Winterbourne View ‘a case study in institutional abuse’

Serious case review diagnoses widespread failings of management, regulation, safeguarding and commissioning and calls for end to use of hospital placements for adults with learning disabilities and autism.

Picture credit: Still from the BBC Panorama programme that exposed the Winterbourne View scandal

The Winterbourne View scandal provides “a case study in institutional abuse”, which went unchallenged because of substantial failings by managers, commissioners, regulators and safeguarding agencies.

That was the damning verdict of a serious case review into the scandal, published today, which called for hospital placements for people with learning disabilities and autism to be radically reduced and to be subjected to much greater levels of scrutiny.

The review, by adult protection expert Margaret Flynn, reserved its harshest criticisms for Castlebeck Ltd, which ran the hospital near Bristol, but said the company’s failings went largely unchecked by the Care Quality Commission, NHS commissioners, police and South Gloucestershire Council, in its safeguarding capacity.

“The apparatus of oversight across sectors was unequal to the task of uncovering the fact and extent of abuses and crimes at the hospital,” it said.


SCR recommendations

 Commissioners should ensure people with learning disabilities and autism receive community support and only receive in-patient care when absolutely necessary;

 Commissioners should ensure they have up-to-date knowledge of hospital services including serious incidents and safeguarding investigations;

 All registered care providers should advise staff in their contracts to whom they should whistleblow and the response they should receive from their employer;

 Commissioners should ensure all hospital patients with learning disabilities and autism have unimpeded access to effective complaints procedures;

 The government should consider banning the use of the “t-supine restraint” of patients in assessment and treatment units, in which they are lain on the ground and staff use their body weight to restrain them;

 Hospitals for adults with learning disabilities and autism should be regarded as “high-risk services” and subject to more frequent and thorough inspections and safeguarding investigations.;


Conditions for abuse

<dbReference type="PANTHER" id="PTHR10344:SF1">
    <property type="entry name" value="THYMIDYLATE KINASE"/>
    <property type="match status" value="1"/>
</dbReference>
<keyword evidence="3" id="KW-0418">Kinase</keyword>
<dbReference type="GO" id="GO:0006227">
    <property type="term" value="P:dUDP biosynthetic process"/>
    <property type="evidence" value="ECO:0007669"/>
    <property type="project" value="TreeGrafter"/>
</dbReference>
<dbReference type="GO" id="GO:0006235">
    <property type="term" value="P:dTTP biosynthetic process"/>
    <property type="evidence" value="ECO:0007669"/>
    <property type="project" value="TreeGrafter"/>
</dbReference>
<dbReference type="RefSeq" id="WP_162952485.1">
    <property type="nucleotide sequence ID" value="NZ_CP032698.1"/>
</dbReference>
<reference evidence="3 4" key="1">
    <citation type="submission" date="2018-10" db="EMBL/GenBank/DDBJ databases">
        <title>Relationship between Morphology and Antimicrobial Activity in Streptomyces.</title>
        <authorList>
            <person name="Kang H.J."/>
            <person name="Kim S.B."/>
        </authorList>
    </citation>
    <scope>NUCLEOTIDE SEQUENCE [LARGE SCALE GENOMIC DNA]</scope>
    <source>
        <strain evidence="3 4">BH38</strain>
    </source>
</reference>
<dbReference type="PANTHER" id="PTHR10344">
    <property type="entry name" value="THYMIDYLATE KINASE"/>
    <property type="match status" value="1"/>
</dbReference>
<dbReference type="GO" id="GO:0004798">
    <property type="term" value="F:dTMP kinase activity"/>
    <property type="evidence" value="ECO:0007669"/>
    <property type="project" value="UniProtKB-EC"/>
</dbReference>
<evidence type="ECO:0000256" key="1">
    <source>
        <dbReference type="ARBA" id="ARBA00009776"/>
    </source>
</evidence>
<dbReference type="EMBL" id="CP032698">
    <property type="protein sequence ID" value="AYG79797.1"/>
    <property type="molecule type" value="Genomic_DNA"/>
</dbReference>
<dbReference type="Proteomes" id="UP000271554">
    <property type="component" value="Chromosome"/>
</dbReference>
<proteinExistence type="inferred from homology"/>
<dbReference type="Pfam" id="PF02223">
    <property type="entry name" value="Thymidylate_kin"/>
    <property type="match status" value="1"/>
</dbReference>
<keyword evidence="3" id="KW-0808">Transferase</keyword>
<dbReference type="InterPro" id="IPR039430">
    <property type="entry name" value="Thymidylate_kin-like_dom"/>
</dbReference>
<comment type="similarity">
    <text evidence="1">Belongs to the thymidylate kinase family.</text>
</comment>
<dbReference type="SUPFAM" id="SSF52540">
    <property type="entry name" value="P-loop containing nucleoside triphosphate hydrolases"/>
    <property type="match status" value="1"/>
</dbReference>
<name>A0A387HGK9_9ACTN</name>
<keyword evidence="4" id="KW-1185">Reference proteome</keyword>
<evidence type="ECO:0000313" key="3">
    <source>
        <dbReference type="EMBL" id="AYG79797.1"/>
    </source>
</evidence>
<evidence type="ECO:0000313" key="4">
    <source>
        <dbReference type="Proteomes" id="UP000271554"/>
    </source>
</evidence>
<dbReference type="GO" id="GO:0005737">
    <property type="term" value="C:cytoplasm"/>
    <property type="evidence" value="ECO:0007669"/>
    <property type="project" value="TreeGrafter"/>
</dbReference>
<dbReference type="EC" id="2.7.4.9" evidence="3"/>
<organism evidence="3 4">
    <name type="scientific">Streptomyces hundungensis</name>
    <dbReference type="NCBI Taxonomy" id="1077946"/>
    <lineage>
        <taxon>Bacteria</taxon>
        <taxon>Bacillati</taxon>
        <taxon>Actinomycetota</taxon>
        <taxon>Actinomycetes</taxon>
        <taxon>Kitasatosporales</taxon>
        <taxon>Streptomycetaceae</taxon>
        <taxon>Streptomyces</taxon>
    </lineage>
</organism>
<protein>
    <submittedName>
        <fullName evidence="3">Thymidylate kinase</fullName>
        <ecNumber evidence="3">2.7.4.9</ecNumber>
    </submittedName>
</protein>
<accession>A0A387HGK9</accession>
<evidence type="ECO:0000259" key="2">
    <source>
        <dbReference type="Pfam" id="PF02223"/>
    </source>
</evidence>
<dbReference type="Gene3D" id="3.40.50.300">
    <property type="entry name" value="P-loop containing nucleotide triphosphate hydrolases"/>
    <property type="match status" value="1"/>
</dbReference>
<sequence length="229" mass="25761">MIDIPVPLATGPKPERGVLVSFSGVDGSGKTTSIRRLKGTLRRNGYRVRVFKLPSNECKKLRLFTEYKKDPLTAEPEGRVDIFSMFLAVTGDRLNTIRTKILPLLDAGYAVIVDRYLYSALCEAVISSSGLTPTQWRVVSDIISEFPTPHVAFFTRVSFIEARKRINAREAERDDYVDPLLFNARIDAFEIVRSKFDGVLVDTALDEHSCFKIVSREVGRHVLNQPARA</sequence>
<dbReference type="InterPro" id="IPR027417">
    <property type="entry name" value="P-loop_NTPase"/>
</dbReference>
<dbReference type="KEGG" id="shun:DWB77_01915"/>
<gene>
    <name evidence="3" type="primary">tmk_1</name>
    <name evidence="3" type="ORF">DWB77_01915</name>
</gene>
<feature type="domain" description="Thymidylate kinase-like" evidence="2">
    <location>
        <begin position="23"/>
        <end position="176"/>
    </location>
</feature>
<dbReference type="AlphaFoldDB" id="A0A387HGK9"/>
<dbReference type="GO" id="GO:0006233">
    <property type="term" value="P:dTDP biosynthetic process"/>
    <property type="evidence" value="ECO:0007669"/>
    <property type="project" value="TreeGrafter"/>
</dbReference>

The SCR was triggered by last May’s BBC Panorama programme that screened undercover footage of patients being abused and humiliated with apparent impunity by a group of support workers. Eleven former staff are facing jail for the abuse.

The review found that many of the conditions under which the abuse occurred were present from 2008, including the use of restraint by untrained staff, a lack of professional input or patient advocacy and the limited ways in which staff worked with patients.

It found that “professional standards and codes of practice had no bearing on patient care” as Winterbourne View became largely “led” by its biggest staff group, the unregulated support workers, despite the presence of a team of 13 learning disability nurses. Training was “skewed towards restraint practices with nothing about working with patients”.

The review was scathing about the Castlebeck’s management of Winterbourne, saying there was “little evidence of senior executive oversight” and a lack of professional leadership from the registered manager. The hospital went without a registered manager for two periods during 2008-11, of seven and 18 months.

The company failed to respond adequately to “unprofessional behaviour” by staff, written complaints by patients, escalating self-harm and the “continued and harmful use of restraints” – of which there were 379 incidences recorded in 2010 and 129 in the first three months of 2011. This approach culminated in its failure to take action when charge nurse Terry Bryan blew the whistle on poor practice at the hospital in an email to managers in October 2010.